SRP Kethamakka, Editor’s Note, Remodeling the pillars of Ayurveda, J-ISM V2-N1, pp 1-2 2 __________________________________________________________________________________________________ Journal of Indian System of Medicine Vol.2-Number 1, January-March, 2014 3. Effectiveness—provide services based on scientific knowledge to all who could benefit and refrain from providing ser vices to those not likely to benefit (avoiding overuse and under use, respectively) 4. Efficiency—avoid waste 5. Equitability—provide care that does not vary in quality be cause of personal characteristics such as gender, ethnicity, geographical location, and socioeconomic status 6. Patient centeredness—provide care that is respectful of and responsive to individual patient preferences, needs, and values Where in Ayurveda defines Health as - the state of equilibrium of three Dosha (Vata, Pitta and Kapha), tissue materials, digestive fire, proper evacuation of waste materials (feces, urine and sweat), balanced mental state, senses, and soul (spirit). Vata is responsible for locomotion and perceptions, Pitta maintain the body temperature (BMR) and enzymatic reactions and the Kapha is responsible for build and cellular level integrity through fluid maintenance. ISO 9000’s (quality management system) definition of quality is “degree to which a set of inherent characteristics fulfils requirement”. In relation to healthcare, the IOM back in 1998 defines quality as “The degree to which health services for individuals and populations increase the likelihood of desired health outcomes and are consistent with current professional knowledge”. The day is promising for the Ayurveda, which is based on strong fundamental concepts. Our ancestors have undertaken centuries of observations to record the facts for health up thrust. The chosen base for which is even though strong still needs extra support for remodeling and establishment of the science for present circumstances. There by remodeling the pillars of Ayurveda inevitability. These new supports are - Quality, safety and efficacy. These are to be maintained by all the 4 quadrants of Chikitsa (Physician, Patient, Attendant, medicine) of Ayurveda for 3-Sthambha.  Quality is an essential and distinguishing attribute of something or someone.  Safety is the state of being certain that adverse effects will not be caused by some agent under defined conditions.  Efficacy is the capacity or power to produce a desired effect. The medicines that are produced in mass by mushroomed pharmacies in Ayurveda are unable to establish the claims either because of non-practice of text told vegetation methods or with the problems of procurement. On the other hand non availability of disease combating protocols and fewer skills in Ayurveda foundations are pulling the physician to the bottom line and transformation in to an alternative practitioner. The improvement in quality, safety and efficacy of Ayurveda medicine, Physician skills and attendant nursing staff is the top priority. We have to accept our weakness and thrive for establishing as the best is necessary. It is possible in Ayurveda with new remodeled pillars (Quality, safety and efficacy) support.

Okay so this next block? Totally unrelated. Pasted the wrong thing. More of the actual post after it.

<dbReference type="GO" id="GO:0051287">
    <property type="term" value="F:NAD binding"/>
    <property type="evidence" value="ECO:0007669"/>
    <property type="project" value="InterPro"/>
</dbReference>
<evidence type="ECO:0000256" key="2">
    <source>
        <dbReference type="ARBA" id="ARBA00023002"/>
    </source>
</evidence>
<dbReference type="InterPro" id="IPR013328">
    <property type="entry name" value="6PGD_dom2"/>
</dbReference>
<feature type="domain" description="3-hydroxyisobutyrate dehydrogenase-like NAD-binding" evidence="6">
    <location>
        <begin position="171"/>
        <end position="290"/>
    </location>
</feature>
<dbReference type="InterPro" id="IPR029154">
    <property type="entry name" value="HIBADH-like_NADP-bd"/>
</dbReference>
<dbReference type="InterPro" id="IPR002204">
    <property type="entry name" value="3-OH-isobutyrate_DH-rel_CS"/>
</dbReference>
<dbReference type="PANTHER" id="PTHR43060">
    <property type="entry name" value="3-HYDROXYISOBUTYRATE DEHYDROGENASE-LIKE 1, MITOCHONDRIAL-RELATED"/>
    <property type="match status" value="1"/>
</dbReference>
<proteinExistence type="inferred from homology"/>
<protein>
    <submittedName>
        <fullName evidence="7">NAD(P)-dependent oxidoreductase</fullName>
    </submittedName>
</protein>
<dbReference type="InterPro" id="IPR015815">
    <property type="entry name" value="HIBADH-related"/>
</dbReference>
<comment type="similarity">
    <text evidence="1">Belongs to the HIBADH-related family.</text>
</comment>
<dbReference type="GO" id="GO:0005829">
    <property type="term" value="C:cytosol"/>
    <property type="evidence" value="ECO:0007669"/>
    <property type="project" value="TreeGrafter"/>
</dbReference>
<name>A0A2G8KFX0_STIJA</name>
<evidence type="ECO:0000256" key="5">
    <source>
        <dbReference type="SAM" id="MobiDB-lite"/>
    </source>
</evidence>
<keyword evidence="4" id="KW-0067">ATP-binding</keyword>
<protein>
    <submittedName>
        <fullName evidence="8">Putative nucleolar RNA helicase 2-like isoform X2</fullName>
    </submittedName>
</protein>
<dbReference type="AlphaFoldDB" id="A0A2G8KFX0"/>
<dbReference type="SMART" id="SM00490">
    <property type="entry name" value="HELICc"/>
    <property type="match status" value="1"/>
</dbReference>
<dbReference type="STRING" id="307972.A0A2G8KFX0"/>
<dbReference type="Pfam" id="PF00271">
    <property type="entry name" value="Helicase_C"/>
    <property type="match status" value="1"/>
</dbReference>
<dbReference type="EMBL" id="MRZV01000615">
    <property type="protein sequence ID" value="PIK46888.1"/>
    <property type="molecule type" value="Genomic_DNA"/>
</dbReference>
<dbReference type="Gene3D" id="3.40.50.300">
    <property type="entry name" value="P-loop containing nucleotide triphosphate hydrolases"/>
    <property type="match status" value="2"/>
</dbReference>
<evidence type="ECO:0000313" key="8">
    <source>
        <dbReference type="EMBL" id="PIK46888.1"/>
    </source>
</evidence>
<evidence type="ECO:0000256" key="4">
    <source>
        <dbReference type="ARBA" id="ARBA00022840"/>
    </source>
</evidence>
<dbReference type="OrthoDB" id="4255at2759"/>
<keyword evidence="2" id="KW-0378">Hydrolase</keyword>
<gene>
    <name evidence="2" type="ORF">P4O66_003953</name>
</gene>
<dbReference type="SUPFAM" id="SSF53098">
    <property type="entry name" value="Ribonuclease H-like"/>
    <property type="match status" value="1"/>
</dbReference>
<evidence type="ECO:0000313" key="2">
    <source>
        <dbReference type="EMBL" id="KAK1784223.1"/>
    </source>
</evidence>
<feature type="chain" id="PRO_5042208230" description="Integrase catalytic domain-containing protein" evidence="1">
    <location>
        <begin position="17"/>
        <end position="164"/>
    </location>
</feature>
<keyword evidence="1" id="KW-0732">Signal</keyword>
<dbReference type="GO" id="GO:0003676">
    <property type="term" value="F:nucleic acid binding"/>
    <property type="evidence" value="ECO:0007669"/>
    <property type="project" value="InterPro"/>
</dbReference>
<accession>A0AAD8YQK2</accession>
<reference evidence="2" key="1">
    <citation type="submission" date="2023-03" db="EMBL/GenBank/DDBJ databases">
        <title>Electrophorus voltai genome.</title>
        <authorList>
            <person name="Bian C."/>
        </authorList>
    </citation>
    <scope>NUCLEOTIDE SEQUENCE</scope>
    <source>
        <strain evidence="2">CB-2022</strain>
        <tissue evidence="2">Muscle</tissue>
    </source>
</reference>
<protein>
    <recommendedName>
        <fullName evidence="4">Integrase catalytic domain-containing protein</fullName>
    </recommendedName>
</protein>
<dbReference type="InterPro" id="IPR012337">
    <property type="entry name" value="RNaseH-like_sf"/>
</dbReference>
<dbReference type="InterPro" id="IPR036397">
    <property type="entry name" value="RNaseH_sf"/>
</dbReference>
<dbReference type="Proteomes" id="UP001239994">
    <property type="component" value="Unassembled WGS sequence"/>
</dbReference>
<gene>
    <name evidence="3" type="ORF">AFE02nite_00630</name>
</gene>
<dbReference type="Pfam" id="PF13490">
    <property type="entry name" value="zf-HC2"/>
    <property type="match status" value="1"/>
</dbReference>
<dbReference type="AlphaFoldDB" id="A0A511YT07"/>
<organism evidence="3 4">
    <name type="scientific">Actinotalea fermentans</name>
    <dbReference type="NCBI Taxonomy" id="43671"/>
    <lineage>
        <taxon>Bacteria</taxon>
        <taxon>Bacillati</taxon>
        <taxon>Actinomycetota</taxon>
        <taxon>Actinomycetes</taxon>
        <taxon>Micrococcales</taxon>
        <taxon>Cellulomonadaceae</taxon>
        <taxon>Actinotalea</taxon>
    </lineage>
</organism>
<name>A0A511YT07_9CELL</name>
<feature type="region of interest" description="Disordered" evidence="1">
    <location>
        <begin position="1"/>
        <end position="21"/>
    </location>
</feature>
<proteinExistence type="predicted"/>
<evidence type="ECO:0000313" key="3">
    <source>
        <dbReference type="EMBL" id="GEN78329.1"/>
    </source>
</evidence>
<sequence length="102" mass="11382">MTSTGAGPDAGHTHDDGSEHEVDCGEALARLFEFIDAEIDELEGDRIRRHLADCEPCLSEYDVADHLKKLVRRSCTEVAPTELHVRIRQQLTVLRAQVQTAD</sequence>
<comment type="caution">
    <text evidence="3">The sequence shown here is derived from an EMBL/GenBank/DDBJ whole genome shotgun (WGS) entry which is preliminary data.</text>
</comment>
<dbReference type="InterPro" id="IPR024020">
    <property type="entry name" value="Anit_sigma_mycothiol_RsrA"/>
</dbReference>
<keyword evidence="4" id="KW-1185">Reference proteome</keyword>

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Editor’s Note Remodeling the pillars of Ayurveda